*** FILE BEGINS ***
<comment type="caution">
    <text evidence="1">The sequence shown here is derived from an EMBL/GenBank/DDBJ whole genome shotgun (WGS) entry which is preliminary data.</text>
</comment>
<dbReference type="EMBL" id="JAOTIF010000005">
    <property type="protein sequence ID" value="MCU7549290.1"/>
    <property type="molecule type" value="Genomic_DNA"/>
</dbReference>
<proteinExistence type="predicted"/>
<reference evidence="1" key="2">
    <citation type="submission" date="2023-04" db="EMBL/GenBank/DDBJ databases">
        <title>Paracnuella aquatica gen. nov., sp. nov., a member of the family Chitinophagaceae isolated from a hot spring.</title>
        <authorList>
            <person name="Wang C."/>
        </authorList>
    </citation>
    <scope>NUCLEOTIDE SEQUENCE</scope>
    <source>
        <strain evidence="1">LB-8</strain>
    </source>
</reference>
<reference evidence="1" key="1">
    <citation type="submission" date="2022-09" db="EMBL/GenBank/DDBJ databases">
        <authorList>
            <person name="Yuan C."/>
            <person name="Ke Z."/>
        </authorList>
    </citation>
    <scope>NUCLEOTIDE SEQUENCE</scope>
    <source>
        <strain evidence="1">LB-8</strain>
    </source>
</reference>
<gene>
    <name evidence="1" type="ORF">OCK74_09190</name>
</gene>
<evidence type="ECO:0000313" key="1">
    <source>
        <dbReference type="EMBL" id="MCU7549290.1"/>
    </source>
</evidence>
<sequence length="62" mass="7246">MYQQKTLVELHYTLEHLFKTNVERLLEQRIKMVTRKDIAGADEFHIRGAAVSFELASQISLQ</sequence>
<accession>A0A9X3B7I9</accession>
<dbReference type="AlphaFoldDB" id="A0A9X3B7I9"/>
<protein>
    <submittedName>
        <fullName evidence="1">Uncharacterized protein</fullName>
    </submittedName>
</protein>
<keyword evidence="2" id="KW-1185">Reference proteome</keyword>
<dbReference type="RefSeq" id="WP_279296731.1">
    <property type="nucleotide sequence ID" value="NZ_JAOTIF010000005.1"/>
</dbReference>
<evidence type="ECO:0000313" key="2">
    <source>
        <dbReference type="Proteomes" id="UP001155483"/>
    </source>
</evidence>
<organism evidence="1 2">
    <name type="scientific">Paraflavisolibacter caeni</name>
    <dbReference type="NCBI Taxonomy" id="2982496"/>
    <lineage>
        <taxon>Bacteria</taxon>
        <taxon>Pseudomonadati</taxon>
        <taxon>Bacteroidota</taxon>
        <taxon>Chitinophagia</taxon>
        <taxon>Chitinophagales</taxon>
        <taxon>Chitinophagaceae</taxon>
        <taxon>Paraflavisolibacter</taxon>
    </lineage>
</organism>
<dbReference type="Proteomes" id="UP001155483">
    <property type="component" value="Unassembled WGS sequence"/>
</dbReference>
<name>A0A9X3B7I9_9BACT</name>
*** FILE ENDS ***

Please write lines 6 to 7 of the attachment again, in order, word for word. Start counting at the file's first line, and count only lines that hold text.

    <property type="molecule type" value="Genomic_DNA"/>
</dbReference>